I've written about Piccolo before - my sis cooks there! But this was only the second time I've had a chance to eat there. If you haven't heard of it and are going through Minneapolis, give it a try! Anthony Bourdain gave it a lotta love in No Reservations - the Heartland episode. Chef Doug Flicker and is team are doing a lot of really interesting things, and the menu changes seasonally. I went with my colleague while in Minneapolis for work and ended up having almost everything on the menu! For wine, we started with a carafe of white, and then had a lovely bottle of Barolo.
We started with a buttermilk panna cotta with truffled pears, the chopped liver with brioche and caperberries, grilled baby octopus (which could have used more char), agnolotti, scrambled eggs with pigs feet (probably my favorite), and Peruvian lantern scallop with salmon roe and hon shimeji mushrooms - a very pretty dish. Then on to the meats - porchetta and pork kidney and chestnuts, fried chicken egg (chicken formed into an egg) with a ham hock waffle, cipiolini onions and maple syrup, the lamb with molasses and black grape "olives" (great flavors but the lamb was just a bit tough), and the roasted pheasant with figs, cabbage and sesame. For dessert, we had the walnut cake with creme fraiche, and the Calabrian fig brownie with ice cream. It was a really fun meal full of lots of different and interesting flavors.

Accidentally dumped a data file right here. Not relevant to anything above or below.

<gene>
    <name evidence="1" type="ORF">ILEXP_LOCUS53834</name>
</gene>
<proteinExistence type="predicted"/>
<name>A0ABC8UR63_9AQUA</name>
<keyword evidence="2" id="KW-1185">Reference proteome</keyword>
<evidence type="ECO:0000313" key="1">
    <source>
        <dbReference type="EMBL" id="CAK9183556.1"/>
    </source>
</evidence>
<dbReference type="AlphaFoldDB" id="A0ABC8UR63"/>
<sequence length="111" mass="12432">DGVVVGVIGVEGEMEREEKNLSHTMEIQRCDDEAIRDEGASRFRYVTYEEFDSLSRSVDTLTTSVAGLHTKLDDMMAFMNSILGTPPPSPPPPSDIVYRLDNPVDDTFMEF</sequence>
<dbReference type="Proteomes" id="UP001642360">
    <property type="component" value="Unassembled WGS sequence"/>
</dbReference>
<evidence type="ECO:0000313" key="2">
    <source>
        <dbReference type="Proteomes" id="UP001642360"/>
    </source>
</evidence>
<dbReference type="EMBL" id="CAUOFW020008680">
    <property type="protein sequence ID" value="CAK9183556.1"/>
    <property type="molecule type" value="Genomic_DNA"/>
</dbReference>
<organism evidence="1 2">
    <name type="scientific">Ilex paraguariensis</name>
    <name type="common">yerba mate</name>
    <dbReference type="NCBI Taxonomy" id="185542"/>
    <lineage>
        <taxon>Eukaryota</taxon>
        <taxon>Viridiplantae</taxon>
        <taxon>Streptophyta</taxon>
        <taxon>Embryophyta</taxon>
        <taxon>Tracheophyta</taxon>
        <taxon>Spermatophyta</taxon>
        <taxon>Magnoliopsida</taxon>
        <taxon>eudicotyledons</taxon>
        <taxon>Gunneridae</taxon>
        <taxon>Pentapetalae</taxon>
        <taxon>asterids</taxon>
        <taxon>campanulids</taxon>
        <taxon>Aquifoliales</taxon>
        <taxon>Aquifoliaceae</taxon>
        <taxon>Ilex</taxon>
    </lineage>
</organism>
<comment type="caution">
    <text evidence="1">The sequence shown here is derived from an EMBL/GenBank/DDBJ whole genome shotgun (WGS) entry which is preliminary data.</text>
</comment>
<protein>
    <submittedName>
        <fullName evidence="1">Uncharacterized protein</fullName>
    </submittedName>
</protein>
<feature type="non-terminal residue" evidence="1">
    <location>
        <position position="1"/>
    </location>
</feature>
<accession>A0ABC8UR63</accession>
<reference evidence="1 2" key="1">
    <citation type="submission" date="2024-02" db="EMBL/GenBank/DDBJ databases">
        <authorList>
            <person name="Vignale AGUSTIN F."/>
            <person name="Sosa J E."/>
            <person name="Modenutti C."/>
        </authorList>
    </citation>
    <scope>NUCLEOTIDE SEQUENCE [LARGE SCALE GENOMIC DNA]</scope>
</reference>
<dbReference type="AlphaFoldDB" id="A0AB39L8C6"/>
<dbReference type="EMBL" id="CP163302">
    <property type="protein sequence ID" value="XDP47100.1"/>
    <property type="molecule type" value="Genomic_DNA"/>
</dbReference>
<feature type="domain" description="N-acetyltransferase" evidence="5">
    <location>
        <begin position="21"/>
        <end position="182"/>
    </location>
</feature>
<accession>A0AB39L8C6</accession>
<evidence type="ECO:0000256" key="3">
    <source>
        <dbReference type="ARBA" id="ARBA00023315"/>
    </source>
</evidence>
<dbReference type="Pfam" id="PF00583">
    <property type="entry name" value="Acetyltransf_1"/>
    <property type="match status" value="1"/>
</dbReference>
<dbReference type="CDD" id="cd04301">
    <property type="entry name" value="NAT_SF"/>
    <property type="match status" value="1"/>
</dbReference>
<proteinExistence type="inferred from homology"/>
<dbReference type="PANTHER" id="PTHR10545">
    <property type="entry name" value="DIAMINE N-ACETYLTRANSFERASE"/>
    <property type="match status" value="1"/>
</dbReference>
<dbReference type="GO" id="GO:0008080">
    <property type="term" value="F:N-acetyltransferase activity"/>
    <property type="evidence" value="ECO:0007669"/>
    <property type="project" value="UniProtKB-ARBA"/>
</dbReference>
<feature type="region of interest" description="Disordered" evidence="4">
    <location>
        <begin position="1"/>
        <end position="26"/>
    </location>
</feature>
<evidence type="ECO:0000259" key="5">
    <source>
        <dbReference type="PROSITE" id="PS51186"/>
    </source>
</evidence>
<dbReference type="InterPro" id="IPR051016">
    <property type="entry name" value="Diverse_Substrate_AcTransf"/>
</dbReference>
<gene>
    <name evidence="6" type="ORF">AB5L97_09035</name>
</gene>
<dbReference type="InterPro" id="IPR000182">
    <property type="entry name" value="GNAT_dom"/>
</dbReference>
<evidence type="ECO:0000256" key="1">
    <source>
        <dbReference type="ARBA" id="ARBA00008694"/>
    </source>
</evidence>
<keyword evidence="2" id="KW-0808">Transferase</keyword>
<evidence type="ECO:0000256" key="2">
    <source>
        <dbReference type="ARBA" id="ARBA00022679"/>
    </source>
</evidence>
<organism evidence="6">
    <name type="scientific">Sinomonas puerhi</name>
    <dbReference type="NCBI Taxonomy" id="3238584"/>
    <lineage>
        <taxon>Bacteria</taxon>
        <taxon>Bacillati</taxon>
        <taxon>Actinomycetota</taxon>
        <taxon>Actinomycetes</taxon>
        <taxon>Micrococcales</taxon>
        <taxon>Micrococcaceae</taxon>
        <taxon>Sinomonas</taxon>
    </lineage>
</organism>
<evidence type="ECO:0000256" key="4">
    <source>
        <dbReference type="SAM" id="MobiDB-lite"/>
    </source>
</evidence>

DBGB - New York
DBGB is Daniel Boulud's casual Lyonnais influenced tavern. They have great oysters, lots of great treats - pates, escargots, bone marrow, and some Lyonnais specialties like the tablier de sapeur, a square of tripe that's breaded and fried and served with a mustard sauce with a side of tomato and tripe salad - our favorite part was the tomato and tripe salad. The fried tripe could've been almost anything fried. And then there is a whole menu of sausage. We've been here a couple of times and have tried the canard, the duck sausage, the chipolata, which is a pork sausage over some potatoes with black truffle, the boudin basque, a blood sausage, and the beaujolais, pork sausage with mushrooms, lentils, and bacon. They're all pretty good. Last time we were there, we had a special of grilled flatbread with ramps, bacon and maybe ricotta cheese? It was delicious! We also had the rillettes de jamboneau provencal, which were okay but were pretty subtle and I think we were looking for more flavor. They also have some burger options, which are probably great but I haven't tried a burger there quite yet. We've always just sat in the large bar area and have never had a hard time getting a table there. The dining room looks kind of fun with the big booths.
Balaboosta - New York